It was impossible to exploit a breakthrough to the PO valley, due to poor road and weather conditions.
    12th November, the 88th went to their rest area near Florence.
    They never returned to Monte Grande.

    Gunpit consrtuction San Clemente.jpg
    D Troop Gun pit construction ready for Upper Register Firing San Clemente Valley
    (Mennell Family Collection)

    Upper Register 2.jpg
    Gun in Upper Register for crest clearance firing over the mountains
    Counter Mortar Fire and Counter Battery Fire
     
    Last edited: Dec 2, 2023
  4. Uncle Target

    Uncle Target Mist over Dartmoor

    On 7th November Gunner Nichols was driving rations for the Royal Engineers OP and return used batteries to the mule point,
    when he was caught in a mortar concentration which punctured a tyre and holed the Jeep while he was taking cover underneath.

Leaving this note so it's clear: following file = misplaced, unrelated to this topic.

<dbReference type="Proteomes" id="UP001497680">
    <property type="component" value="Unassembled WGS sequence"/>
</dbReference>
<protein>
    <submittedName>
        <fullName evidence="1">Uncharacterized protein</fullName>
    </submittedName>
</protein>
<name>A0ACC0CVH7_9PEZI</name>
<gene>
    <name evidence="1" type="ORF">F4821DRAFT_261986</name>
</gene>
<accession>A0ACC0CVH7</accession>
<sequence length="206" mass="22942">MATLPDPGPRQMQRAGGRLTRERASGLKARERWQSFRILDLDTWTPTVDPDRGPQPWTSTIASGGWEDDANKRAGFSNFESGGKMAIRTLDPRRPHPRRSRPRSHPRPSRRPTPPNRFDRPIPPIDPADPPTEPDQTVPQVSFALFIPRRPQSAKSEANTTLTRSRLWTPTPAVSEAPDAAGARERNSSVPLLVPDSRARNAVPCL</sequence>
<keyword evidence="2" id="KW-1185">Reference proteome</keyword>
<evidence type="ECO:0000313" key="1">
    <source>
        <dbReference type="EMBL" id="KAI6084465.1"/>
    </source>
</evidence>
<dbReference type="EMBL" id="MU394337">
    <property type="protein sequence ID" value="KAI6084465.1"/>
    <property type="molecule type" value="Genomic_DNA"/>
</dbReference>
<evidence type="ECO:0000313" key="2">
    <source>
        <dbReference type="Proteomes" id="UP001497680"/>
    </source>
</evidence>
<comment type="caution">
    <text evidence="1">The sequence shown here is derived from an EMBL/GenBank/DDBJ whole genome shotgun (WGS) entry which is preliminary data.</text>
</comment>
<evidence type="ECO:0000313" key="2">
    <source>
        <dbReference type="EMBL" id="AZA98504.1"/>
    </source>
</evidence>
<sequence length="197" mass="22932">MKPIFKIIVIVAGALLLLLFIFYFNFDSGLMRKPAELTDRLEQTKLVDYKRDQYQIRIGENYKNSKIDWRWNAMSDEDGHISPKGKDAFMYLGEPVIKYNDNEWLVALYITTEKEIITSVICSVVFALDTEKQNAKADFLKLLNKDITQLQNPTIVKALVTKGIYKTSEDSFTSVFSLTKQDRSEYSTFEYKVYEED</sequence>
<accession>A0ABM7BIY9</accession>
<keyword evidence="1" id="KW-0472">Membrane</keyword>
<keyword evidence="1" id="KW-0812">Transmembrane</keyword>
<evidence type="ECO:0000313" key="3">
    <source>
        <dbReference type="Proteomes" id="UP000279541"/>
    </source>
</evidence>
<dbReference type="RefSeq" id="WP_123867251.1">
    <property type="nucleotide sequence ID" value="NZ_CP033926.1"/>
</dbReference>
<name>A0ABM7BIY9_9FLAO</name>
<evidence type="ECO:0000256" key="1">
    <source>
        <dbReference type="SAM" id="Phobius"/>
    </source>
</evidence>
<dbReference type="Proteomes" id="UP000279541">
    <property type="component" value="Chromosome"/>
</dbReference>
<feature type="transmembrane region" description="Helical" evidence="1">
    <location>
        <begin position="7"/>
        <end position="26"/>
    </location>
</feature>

He continued his journey and delivered his load. On the way back he ran into a concentration of shell fire which punctured his tyres and wounded him severely, ignoring his wounds and damage to the Jeep, he took the used batteries back to the gun position where he collapsed.
    He was later mentioned in despatches.

    Nov 9th Lt Gifford was wounded in the leg so was sent to MDS where they operated on him. He died under anaesthetic the same day.

    Captain Parkers OP in the church tower on Mt Cerere was subjected to fire from a Self Propelled gun which reduced it bit by bit to rubble.
    The bells collapsed onto the OP party who continued to direct fire until either the SP was hit or ran out of ammunition .

    RHQ CP Italy 1944.jpg
    Lt Collette (SA) Capt Mennell (Adj) Dr. Theron (SA) Lt Dudley Gifford (SA) (killed here).
    (Mennell Family Collection)

    There were OP’s at Calanco , Castellaro, Farnetto , Cerere and Frassinetto.
    All were bad but the one on Castellero was like the pits of hell.
    The OP was in a pigsty with a dead German , a dead pig, a cannibalistic turkey and a bomb happy hen.

    One night the river Silaro rose in flood.
    Sigs Section first reported it on the morning run , later Major Kerr became waterlogged in his Jeep in Mid Stream.
    Stories of Americans losing 46 vehicles over night seemed perfectly credible.